1. 1.

    The screening tool automatically scans the documented vital signs and GCS and assigns one point for low blood pressure (systolic blood pressure ≤ 100 mmHg), increased respiratory rate (≥ 22 breaths/min), or altered mentation (Glasgow Coma Scale < 15).

  2. 2.

    If the total score is 2 or more based on the above criteria documented within 12 h, the system generates an electronic alert.

  3. 3.

    This alert results in the following:

    1. (a)

      In the bedside nurse workflow: The alert appears in the nurse worklist as “possible sepsis alert,” and a pop-up message appears requesting the nurse to notify the primary medical team and to document that a physician has received the message.

    2. (b)

      In the treating physician workflow: A pop-up message appears on the physician screen when the patient’s file is accessed as “possible sepsis alert.” The physician is requested to assess the patient condition and document whether the clinical condition is consistent with sepsis or not. Other options include “remind me later” and “I am not from the primary team.” By responding “yes,” the sepsis alert is closed and the system is deactivated for 24 h. By responding “no,” the system is deactivated for 12 h only. By responding “remind me later” or “I am not from the primary team,” the pop-up message appears on each subsequent physician access of the file (Fig. 3).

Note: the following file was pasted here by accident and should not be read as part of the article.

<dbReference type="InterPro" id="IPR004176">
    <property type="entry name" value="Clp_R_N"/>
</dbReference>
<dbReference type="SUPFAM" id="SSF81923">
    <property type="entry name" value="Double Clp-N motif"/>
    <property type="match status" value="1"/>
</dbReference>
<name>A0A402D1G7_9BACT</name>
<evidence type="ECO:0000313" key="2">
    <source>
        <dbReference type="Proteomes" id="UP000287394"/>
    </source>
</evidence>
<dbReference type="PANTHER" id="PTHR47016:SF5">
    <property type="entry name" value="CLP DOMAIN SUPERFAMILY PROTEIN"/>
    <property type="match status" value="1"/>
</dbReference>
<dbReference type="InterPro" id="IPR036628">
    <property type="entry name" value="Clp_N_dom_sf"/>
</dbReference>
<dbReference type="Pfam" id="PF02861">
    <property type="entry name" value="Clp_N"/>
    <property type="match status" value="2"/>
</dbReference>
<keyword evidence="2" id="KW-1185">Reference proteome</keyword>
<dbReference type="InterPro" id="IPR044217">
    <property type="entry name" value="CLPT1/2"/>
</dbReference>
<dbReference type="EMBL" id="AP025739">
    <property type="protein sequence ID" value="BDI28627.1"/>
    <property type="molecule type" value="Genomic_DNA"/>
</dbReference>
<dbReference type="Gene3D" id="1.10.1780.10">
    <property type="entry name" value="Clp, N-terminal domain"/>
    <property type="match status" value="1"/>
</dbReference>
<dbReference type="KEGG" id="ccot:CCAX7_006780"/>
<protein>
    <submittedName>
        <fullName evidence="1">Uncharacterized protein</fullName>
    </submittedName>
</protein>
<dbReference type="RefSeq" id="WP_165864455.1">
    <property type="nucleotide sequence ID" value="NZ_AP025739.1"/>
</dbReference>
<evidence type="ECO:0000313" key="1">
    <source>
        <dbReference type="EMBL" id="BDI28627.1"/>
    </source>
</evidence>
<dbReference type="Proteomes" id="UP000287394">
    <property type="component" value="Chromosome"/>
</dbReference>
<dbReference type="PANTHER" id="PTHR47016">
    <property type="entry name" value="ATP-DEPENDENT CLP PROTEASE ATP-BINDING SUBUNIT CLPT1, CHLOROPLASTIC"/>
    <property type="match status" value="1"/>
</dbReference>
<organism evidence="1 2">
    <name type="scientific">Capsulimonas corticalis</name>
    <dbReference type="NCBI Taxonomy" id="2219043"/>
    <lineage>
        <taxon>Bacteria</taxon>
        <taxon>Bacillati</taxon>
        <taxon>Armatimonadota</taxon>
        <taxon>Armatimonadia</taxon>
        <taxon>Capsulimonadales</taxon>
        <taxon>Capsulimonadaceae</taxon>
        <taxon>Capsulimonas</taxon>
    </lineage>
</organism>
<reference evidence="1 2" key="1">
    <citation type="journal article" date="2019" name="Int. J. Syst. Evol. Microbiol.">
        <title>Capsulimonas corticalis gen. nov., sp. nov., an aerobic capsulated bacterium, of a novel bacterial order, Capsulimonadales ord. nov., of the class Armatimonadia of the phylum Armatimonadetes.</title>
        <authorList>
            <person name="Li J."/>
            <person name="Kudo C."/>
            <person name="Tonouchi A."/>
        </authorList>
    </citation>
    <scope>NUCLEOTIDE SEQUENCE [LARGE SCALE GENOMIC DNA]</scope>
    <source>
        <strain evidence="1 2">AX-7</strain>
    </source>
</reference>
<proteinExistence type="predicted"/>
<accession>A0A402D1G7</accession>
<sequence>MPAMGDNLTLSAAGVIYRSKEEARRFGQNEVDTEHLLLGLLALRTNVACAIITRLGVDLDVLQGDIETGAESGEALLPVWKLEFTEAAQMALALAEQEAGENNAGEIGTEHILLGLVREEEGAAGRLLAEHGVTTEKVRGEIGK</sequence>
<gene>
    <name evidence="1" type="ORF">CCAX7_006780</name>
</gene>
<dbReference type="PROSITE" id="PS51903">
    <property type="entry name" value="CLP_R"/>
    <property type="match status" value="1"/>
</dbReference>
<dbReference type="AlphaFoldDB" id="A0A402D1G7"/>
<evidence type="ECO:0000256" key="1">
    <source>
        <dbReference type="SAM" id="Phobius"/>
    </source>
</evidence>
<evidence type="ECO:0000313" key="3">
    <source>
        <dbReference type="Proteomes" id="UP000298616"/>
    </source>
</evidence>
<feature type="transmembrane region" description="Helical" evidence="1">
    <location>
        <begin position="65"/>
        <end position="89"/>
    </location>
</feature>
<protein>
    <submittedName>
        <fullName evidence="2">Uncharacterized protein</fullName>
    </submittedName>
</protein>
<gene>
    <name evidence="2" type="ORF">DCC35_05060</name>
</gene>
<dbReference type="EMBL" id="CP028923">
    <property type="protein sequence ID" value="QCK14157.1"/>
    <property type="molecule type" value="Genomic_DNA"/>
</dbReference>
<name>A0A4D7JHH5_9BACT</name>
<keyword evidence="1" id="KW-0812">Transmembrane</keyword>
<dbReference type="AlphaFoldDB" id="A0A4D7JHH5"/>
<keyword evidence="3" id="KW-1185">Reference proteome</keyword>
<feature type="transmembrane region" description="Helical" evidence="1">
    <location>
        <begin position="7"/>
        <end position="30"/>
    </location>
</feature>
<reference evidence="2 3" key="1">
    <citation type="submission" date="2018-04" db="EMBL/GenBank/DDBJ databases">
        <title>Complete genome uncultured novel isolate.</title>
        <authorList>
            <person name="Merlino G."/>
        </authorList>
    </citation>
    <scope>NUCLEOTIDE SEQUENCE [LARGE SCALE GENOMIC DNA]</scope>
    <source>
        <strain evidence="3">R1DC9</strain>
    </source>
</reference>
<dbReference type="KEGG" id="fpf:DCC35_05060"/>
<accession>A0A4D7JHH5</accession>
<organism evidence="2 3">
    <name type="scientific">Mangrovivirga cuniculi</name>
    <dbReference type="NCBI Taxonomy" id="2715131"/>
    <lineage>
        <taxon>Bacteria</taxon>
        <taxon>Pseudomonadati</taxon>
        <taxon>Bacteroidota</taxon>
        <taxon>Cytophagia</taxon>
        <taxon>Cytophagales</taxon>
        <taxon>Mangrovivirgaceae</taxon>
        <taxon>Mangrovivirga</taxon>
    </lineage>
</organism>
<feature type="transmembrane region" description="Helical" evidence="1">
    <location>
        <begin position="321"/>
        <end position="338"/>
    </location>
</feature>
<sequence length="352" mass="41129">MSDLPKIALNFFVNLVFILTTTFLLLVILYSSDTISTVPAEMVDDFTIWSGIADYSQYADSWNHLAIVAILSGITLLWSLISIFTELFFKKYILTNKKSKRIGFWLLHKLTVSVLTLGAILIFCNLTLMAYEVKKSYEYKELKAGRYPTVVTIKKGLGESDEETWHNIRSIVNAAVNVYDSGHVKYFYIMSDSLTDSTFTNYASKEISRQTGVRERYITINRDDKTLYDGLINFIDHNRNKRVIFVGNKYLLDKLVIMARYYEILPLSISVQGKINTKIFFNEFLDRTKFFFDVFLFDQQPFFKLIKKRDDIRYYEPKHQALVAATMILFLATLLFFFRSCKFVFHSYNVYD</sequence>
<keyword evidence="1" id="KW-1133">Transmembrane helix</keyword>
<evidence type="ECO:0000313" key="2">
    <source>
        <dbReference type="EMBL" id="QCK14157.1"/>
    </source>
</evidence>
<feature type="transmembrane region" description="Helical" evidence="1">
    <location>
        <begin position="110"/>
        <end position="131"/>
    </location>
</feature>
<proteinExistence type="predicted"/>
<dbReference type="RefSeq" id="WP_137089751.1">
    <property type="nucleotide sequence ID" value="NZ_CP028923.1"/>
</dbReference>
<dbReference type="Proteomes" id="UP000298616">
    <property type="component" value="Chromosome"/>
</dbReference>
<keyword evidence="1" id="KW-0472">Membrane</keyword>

3. (c)

      The ward charge nurse gets a notification on a mobile device (iPod) that has a custom-built application for an immediate alert with visual and sound notification.

    4. (d)

      If the goals of care for a given patient are modified to do-not-resuscitate, the system is deactivated for that patient.

  4. 4.

    Data are also used to create a dashboard for each ward with the following indicators:

    1. (a)

      Number of alerts.

    2. (b)

      Percent of alerts with documented notification by the nurse to the primary medical team and time to notification.

    3. (c)

      Percent of alerts with documented assessment by the physician and time to assessment.

    4. (d)

      Access to the dashboard is provided to all nursing and physician managers. Reports and feedback are provided every 2 weeks, with frequent meetings to review the results and discuss the approaches for improvement in the involved wards.

Fig. 3
figure3

Workflow of the electronic alert

Intervention group (active alert)

In this group of wards, the alert system is active, which means that the alerts are visible to the treating team as described above. The alert prompts a nurse-to-physician communication and a physician assessment of patients.

Control group (masked alert)

In this group of wards, the alert system will be inactive in the EMR frontend for the treating team and will remain active in the backend of the EMR. Sepsis recognition is according to the existing practice. This enables collecting data on the sepsis alert patients whether they are on active or masked control wards.

Co-interventions